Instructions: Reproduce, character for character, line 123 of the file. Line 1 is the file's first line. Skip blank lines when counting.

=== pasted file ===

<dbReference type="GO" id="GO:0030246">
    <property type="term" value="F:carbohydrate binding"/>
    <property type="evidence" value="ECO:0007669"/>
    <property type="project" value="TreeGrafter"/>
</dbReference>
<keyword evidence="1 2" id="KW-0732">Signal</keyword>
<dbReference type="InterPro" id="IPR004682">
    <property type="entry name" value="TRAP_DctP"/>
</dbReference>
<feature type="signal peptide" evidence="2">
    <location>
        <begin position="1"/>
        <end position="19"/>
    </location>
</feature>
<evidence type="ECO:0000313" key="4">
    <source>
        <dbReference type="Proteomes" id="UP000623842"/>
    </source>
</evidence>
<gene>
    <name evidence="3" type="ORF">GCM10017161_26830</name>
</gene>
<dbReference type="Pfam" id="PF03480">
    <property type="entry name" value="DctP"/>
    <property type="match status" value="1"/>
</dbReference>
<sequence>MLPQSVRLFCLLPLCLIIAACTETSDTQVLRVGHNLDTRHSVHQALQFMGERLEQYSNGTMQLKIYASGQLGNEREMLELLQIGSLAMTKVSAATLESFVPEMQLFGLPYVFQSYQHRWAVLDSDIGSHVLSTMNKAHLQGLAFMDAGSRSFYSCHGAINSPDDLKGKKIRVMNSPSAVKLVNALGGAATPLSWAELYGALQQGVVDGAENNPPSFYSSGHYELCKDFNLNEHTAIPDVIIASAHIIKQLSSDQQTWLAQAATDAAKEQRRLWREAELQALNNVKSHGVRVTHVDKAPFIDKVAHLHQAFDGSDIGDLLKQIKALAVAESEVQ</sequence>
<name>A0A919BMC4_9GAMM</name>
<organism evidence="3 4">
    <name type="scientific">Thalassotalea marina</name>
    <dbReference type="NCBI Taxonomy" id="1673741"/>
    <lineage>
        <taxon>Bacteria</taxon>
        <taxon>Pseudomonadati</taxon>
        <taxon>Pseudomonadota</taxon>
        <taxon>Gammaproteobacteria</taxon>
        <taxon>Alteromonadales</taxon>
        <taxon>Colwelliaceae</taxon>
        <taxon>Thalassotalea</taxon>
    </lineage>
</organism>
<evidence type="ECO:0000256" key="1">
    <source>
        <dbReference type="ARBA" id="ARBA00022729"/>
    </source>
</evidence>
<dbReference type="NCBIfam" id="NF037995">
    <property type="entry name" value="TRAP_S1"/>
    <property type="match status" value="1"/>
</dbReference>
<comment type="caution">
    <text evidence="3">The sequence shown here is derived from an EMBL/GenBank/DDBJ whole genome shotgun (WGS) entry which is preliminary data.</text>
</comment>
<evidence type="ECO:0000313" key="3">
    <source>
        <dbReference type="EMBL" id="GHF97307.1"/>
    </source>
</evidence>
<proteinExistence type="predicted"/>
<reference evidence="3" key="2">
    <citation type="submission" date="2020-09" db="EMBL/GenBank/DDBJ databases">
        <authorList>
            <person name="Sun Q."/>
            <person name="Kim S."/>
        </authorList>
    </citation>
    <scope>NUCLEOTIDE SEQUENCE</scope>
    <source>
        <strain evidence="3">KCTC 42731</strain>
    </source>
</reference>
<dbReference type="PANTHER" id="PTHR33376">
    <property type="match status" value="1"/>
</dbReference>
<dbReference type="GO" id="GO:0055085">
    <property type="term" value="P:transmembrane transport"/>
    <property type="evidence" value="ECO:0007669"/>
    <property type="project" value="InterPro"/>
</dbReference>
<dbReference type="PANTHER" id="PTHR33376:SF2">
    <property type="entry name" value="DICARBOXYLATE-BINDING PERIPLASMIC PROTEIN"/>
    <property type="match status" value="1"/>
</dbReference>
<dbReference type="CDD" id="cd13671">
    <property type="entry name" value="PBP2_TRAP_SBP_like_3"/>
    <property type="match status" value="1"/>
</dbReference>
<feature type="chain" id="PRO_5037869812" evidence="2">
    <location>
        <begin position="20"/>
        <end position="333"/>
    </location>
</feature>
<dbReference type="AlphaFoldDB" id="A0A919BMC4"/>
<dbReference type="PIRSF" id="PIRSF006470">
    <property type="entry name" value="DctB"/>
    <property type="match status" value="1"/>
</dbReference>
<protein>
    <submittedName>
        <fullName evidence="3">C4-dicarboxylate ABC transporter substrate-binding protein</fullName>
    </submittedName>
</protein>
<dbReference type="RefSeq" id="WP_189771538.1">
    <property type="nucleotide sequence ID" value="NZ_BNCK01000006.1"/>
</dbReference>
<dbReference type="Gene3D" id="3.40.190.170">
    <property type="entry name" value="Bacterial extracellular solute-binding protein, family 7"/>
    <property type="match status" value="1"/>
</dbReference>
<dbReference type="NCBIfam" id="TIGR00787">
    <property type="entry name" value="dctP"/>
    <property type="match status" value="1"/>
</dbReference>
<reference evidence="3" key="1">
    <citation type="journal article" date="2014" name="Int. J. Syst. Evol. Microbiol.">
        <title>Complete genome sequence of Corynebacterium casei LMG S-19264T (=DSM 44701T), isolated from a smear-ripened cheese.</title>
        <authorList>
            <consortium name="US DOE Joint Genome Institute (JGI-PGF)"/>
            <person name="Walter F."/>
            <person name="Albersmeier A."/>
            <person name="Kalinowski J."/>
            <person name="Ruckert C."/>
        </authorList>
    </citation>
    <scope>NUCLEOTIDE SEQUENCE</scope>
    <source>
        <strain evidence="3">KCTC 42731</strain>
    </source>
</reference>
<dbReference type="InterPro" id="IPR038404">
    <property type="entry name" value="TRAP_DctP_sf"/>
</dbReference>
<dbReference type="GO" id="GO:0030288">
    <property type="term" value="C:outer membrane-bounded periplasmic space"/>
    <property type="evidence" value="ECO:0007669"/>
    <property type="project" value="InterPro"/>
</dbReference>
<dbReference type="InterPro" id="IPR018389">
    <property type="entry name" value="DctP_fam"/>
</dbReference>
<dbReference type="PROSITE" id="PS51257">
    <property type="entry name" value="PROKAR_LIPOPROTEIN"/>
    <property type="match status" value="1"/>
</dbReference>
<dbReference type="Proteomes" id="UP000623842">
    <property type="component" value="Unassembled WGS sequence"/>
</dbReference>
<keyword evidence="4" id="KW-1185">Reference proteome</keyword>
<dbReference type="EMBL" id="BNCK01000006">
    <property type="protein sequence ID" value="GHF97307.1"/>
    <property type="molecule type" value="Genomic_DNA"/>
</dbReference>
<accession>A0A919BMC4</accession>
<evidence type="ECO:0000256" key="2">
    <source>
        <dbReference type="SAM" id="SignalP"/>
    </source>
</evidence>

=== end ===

            <person name="Kalinowski J."/>